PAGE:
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by Patrick Rall
While Fiat has enjoyed a fair amount of success with its first few models in the US, the new 2016 500X is the first vehicle from the Italian brand to have widespread appeal. The growing popularity among the compact crossover segment combined with the long list of impressive attributes will almost surely become the best-seller from Fiat—while also giving the brand its first competitor in a large American segment.
The Fiat-Chrysler team knows that the 2016 Fiat 500X is going to be a major player in an import segment, so to show off the excellence of this new compact crossover, they flew me out to Los Angeles to spend a day driving the newest Italian car to hit US shores. After enjoying my first drive of the Renegade, I went into my first seat time behind the wheel of the 500X, and it didn’t disappoint.
The subject for my first drive of the 2016 Fiat 500X was a Trekking model, which means that it was powered by a Chrysler 2.4L 4-cylinder engine, which sends 180 horsepower and 175lb-ft of torque to the front wheels via a 9-speed automatic transmission. The 1.4L turbo motor is available with a manual transmission, but only if you opt for the base model. Because of that, I expect that the vast majority of the 500X models sold in the US will have the same engine as my test vehicle.
While the new Fiat 500X is mechanically similar to the Jeep Renegade, the new Fiat crossover wasn’t intended to have the same off-road merit as the Jeep. Because of that, it doesn’t ride quite as high and it won’t handle the trails as well as its American cousin, but it does have just enough height to give it a proper compact crossover stance — even in the front-drive form of my test vehicle.
The 2016 Fiat 500X wasn’t designed to be a sport model, but the lightweight design, the 2.4L TigerShark engine, and the 9-speed automatic transmission work together to create a small crossover that is surprisingly fun to drive. One of the advantages of the new 9-speed transmission is that the numerically lower gears can be set up very aggressively, giving the 500X solid acceleration on the low end. It isn’t “Abarth fast,” but for a small crossover, it pulls hard from a stop and gets you quickly up to speed in traffic driving. It will even give the tires a quick spin if you launch hard on a smooth road surface. The strong acceleration effort continues through the midrange as well, so the 500X allows you to cruise along the highway at higher speeds with ease while engine RPMs are kept low by the 9-speed gearbox.
Best of all, this little Fiat crossover handles very well on the long sweeping highway turns and that is to be expected, but when we got into the tight, twisty roads around Southern California, the 500X really shined. For a vehicle that will very comfortably seat 4 adults while still having plenty of rear cargo space, the 500X feels light and nimble through even tight turns. I don’t imagine that many 500X owners are going to attack the Tail of the Dragon with their new Fiat crossover, but this new Fiat handles more like a small sedan than a sport utility vehicle. You still get a somewhat high riding feel and the suspension has a touch of SUV stiffness, but that stiffness is slight and it is just enough to give it a very natural, comfortable feel from behind the wheel.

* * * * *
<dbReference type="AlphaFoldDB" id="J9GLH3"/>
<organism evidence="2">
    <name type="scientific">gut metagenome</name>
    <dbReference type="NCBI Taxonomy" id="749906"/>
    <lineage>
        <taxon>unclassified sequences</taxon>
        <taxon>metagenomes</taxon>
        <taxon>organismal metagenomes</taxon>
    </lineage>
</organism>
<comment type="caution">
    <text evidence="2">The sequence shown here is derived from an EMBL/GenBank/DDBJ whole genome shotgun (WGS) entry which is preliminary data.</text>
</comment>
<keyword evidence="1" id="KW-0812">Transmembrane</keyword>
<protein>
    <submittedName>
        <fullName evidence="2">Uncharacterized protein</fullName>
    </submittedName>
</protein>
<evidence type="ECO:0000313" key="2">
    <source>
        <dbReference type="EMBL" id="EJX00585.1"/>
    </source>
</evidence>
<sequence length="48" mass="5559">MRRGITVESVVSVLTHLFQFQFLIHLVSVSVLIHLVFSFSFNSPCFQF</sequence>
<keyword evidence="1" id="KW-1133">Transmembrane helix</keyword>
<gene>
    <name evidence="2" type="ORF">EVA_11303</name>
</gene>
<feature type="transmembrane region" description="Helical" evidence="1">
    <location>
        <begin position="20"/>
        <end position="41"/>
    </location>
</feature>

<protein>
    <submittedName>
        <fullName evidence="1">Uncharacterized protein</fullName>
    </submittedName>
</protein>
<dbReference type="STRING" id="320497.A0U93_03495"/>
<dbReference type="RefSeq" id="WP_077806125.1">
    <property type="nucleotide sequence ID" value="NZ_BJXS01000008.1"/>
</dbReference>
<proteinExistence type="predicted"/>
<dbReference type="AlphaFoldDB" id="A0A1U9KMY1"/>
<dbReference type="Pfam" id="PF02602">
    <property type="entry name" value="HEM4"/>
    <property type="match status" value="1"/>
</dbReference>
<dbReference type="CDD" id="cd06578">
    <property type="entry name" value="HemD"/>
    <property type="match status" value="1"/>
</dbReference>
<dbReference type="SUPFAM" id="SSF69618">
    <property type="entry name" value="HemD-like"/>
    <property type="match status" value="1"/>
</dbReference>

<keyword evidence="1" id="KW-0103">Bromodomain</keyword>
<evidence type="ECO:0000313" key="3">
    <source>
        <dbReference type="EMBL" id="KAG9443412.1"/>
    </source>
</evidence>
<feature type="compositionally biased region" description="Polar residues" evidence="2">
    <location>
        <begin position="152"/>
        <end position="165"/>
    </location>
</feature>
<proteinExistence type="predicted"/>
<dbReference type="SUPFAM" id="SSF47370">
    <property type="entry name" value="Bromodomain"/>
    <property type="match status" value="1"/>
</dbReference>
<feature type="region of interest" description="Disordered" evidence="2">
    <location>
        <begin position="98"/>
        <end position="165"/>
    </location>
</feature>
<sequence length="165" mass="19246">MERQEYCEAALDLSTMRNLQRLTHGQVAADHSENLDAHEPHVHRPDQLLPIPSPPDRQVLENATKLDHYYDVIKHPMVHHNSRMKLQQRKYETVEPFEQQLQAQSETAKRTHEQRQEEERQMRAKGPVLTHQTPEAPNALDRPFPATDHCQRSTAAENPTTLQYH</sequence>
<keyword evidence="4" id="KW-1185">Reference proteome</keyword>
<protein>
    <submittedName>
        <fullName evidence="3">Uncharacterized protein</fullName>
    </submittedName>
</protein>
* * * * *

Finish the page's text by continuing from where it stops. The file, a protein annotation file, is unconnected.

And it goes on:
Driving dynamics aside, the 2016 Fiat 500X moves well through very tight quarters, such as dense city traffic or canyon roads where the pavement is barely one car wide. Some crossovers can be cumbersome it tight city driving or very close quarters, but this little Fiat 500X is a great city car.
During my first drive session, I spent some time riding shotgun while another journalist took his turn behind the wheel of the new Fist 500X. During this time I got to check out and enjoy the beautifully appointed interior, which starts with the soft, padded (and heated) leather seats that have a high end look for a $25,000 crossover. My test car had an impressive list of features in addition to the heated leather seats, such as the dual zone climate control, a big, bright infotainment screen, and steering wheel controls for both the infotainment system and the driver information screen in the gauge cluster. There is a whole lot of technology, but it has been integrated in a way that maintains the simplicity of the design.
One of my favorite features of the new 500X is the dual plane sunroof design that gives the front seat open air and the rear seats the glass roof treatment. It isn’t as nice as the Renegade’s removable roof panels, but the rear glass roof really brightens up the cabin.
Last and certainly not least, the 2016 Fiat 500X has a look that I really like. The design team has made sure to integrate the key design features of the modern Fiat brand into this little crossover and the low, wide form makes this — in my opinion ñ— the best looking of the new-age Fiat vehicles sold in the USA. The Trekking package adds unique front and rear fascia designs that bolter the SUV styling and while it may not conquer the mountain trail, it is certainly one of the best driving small crossovers on the market. The plush interior is vastly ahead of the competition in terms of comforts and amenities and the drivetrain makes it fun to drive, all with pricing beginning under $25,000.
Fiat expects the 2016 Fiat 500X to be their best selling U.S. model to date, and after experiencing this new compact crossover, I am inclined to agree. No Fiat has had the broad appeal of the 500X, and when combined with the boom of the small crossover segment, this new Fiat is positioned to be a segment leader.
See Patrick Rall’s primary 2015 Chrysler 200 review
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